The point of the example in the question in the title is that, to my knowledge, there are no minimal pairs that contrast [ð] and [θ] in English, yet, if someone pronounced a word with those sounds correctly we would think it sounds wrong or at least think they must be using a different dialect than us. It is not free variation, and it is not phonologically conditioned.
I believe 'x' and 'ng' also behave this way in English, although in these cases we are dealing with two segments, always with 'x', and sometimes with 'ng'. Actually it is not about the orthography, so I should probably talk about [ks]/[gz] and [ŋ]/[ŋg]. You can correct me if I am wrong, but I don't know of any words that contrast only on these sounds. In this case there my be some phonological motivation for [ks] vs [gz]. I haven't thought it through. I know in the case of 'ng' there is some morphological motivation, but I think that would still qualify for the phenomena I am asking about.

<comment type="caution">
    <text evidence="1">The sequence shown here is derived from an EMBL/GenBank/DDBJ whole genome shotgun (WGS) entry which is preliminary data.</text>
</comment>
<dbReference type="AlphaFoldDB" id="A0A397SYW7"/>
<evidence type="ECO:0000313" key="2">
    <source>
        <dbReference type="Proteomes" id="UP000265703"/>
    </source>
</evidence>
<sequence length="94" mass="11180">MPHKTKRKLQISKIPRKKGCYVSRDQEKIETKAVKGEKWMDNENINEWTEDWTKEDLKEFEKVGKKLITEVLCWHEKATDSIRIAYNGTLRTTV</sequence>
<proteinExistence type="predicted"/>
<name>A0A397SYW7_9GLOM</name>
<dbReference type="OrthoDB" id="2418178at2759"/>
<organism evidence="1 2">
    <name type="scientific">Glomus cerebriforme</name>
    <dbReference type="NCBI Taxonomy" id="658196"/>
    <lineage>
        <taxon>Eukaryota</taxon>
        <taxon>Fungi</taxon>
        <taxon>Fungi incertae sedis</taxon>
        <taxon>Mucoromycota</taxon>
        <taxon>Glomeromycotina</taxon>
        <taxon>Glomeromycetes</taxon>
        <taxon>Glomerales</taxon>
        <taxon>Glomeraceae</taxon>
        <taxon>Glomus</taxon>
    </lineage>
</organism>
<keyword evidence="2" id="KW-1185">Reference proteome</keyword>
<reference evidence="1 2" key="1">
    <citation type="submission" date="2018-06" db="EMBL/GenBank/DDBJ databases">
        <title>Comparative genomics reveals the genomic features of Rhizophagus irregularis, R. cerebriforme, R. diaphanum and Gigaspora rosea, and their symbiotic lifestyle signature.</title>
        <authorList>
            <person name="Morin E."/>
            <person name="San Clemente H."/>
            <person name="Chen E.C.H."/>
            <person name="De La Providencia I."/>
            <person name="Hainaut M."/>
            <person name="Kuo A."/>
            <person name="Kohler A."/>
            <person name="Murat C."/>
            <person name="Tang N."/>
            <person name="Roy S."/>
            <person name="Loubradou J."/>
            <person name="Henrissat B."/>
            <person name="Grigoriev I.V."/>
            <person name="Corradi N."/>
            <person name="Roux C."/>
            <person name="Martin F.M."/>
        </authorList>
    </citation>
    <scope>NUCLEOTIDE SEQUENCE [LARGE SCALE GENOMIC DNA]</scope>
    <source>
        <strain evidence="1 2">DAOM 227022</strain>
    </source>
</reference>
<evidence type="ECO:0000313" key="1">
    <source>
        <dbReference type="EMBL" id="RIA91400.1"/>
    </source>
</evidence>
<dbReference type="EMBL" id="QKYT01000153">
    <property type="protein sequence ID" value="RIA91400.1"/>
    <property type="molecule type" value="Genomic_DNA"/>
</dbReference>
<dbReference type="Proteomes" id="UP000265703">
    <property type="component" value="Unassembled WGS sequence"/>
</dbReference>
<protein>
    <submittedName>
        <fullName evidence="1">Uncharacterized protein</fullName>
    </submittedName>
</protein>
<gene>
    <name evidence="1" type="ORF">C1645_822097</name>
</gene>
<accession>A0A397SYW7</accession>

I am studying a language which has prenasalized many words that begin with voiced consonants, but some words do not get prenasalized. I don't believe there are any minimal pairs to be found where one the only difference is prenasalization at the beginning of the word.